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Committee is asking that Crook County take over facility and parks and recreation district manage it

JASON CHANEY - A float from the 2017 Crooked River Roundup Parade highlights the recent efforts to save Rager Ranger Station from demolition.

A recently formed nonprofit committed to saving the Rager Ranger Station is now working with two local agencies to develop a proposal for the facility.

The Historic Rager Ranger Station (HRRS) nonprofit has reached out to Crook County government officials and Crook County Parks and Recreation District with plans to turn the Ochoco National Forest facility into a year-round recreational destination.

"Our goal is for the county to take it over and Parks and Rec will run it," explained HRRS Chair Pete Sharp. "The easiest way for the Forest Service to do it is to transfer it to another organization. Our goal is strictly to organize and put (a proposal) together to save it."

Rager is located about 15 miles northeast of Paulina and once served as the administrative site for the Paulina Ranger District of Ochoco National Forest. It is comprised of 35 buildings and was closed in 2012 after 105 continuous years of operation.

According to Sharp, one set of duplexes was removed and it is believed that the office building will follow next as part of a decommissioning process that HRRS is hoping to stop.

"Our goal is to turn it into a year-round recreation area," Sharp said, noting it would be available for everything from hiking and horseback riding to snowmobiles and four-wheelers. He added that the buildings could be rented for special events throughout the year.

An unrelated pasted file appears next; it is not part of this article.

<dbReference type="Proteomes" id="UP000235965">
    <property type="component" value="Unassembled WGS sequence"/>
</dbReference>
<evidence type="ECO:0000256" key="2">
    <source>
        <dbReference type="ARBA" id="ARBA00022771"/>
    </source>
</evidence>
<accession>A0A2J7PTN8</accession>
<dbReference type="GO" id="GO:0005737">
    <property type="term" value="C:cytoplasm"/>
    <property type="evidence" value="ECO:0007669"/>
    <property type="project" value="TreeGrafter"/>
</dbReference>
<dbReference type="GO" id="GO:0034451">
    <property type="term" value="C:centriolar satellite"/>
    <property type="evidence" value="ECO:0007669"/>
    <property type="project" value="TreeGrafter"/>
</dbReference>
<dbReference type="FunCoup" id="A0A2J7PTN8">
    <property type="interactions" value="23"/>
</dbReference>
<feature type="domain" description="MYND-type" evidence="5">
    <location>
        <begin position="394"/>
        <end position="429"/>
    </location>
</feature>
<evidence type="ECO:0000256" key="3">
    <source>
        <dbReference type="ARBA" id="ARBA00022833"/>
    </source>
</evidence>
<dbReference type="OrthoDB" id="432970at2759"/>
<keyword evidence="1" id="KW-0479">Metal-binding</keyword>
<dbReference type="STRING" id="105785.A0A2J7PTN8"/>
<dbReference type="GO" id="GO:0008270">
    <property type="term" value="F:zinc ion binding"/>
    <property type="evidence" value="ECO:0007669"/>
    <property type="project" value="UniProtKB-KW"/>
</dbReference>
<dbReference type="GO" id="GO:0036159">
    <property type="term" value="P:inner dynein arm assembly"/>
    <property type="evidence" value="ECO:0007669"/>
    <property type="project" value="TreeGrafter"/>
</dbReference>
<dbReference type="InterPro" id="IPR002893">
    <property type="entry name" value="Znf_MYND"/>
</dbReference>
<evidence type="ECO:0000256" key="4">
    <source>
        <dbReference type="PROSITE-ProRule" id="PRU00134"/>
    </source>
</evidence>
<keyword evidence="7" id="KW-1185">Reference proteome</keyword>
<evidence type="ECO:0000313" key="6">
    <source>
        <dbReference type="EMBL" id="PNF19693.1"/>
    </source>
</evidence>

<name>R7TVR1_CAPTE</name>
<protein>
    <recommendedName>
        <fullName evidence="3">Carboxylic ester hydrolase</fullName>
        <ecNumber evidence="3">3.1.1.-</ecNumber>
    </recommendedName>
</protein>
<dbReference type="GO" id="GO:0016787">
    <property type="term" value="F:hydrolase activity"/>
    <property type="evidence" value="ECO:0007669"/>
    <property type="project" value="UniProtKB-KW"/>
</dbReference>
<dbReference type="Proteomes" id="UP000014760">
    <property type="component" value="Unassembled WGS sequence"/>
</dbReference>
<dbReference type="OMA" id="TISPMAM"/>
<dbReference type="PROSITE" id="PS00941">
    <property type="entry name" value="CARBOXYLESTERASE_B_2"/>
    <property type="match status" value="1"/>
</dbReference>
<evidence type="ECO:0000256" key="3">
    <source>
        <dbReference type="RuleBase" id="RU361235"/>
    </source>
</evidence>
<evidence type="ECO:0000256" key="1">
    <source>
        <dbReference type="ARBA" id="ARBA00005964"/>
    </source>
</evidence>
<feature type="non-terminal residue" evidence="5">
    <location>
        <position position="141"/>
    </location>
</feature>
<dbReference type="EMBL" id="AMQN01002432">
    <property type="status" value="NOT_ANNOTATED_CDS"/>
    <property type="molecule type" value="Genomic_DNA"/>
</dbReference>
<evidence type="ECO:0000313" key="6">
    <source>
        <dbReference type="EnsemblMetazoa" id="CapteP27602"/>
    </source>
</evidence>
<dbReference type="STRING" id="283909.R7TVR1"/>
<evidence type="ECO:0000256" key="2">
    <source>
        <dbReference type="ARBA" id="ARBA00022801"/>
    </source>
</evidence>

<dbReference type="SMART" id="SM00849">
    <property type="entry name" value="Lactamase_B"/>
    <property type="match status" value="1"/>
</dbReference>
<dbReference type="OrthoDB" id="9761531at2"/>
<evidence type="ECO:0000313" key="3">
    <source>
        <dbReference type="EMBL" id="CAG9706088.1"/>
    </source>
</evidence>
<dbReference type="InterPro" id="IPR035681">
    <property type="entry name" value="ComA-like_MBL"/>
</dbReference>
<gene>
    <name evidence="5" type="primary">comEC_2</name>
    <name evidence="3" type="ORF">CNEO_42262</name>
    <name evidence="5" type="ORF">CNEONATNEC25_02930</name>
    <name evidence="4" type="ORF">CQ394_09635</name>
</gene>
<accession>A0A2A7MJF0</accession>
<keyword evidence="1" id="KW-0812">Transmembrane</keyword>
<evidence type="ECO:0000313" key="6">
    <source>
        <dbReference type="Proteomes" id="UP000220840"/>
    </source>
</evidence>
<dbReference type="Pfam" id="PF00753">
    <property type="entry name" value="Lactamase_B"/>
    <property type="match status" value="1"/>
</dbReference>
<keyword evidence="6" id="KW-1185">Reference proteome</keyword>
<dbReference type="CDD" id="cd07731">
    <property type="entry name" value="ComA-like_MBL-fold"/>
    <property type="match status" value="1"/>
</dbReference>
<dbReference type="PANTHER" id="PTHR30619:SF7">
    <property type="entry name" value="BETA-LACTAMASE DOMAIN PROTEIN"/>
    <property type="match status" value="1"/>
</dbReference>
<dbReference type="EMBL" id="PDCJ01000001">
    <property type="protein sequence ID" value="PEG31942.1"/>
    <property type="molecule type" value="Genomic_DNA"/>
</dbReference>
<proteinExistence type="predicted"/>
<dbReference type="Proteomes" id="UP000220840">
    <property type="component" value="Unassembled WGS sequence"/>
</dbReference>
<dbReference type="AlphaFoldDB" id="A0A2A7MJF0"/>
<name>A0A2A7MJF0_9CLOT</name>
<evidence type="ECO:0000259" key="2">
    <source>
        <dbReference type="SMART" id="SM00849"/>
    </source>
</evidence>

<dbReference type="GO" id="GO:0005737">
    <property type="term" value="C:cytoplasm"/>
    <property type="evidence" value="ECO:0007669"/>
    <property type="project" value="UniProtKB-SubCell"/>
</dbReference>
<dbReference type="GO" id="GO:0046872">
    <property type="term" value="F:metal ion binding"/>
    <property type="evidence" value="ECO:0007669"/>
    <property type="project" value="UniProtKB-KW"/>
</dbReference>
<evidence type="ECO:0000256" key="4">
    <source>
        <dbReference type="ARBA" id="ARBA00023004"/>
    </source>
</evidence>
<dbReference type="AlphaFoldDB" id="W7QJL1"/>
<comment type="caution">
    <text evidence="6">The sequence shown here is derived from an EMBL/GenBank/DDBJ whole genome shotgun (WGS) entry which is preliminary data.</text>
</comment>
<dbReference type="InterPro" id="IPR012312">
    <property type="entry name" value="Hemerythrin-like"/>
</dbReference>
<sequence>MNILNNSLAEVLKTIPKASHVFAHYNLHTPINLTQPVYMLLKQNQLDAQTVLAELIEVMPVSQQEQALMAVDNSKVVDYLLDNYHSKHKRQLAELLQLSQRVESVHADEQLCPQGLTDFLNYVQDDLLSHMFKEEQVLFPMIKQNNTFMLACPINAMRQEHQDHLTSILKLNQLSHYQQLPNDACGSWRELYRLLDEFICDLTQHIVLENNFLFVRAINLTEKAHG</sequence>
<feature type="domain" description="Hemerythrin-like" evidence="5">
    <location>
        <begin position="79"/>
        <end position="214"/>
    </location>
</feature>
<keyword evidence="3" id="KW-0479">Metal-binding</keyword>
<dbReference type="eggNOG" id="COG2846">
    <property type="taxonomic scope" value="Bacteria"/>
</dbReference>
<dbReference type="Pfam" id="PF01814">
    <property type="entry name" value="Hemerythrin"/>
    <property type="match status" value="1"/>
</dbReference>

Nonprofit leaders have already met with the Crook County Court and parks district leaders, and Sharp says both groups are open to what HRRS is proposing.

Crook County Judge Seth Crawford said he is open to exploring the idea, provided it doesn't result in any significant liability or expense for the county.

"I am more than willing to have a conversation," he said. "I feel like that's where we're at right now."

Sharp stressed that the proposal will not create a financial burden for the county, and the nonprofit is not seeking any tax dollars to accomplish its goal.

"It will be a money maker for the county and not a cost to the county or parks and rec," he said.

CCPRD Executive Director Duane Garner said that the parks district leaders are intrigued by the idea of operating a recreational facility at Rager.

"We are just in the fact-finding position right now," he said, "just trying to figure out if there is viability, if it makes financial sense."

Ochoco National Forest leaders are currently waiting for HRRS to develop and finalize a proposal for the agency to review. Consequently, the nonprofit is continuing to meet with the county and the parks district in hopes of putting together a written proposal that includes the two entities.

Meanwhile, HRRS is trying to prevent any further removal of any Rager buildings.

"The office would be the first thing to go," Sharp said. "Without it, our whole program is down the tubes."

The nonprofit has therefore sent a letter to Gov. Kate Brown requesting that she put a hold on any future structure removals at the facility.

"My understanding is if she requests that they do no more demolition on it, she has the power to keep them from doing anything," Sharp said. However, since the group is not certain about that authority, they have also sent letters to the U.S. Forest Service with the same request. In addition, HRRS has reached out to Rep. Greg Walden (R-Ore.) for his assistance.

So far, there is no firm timeline on the proposal, but Sharp is hoping to see effort come to fruition as early as next year.

"If we can actually have it in writing and have the county take control within the next year, we will be thrilled," Sharp said.

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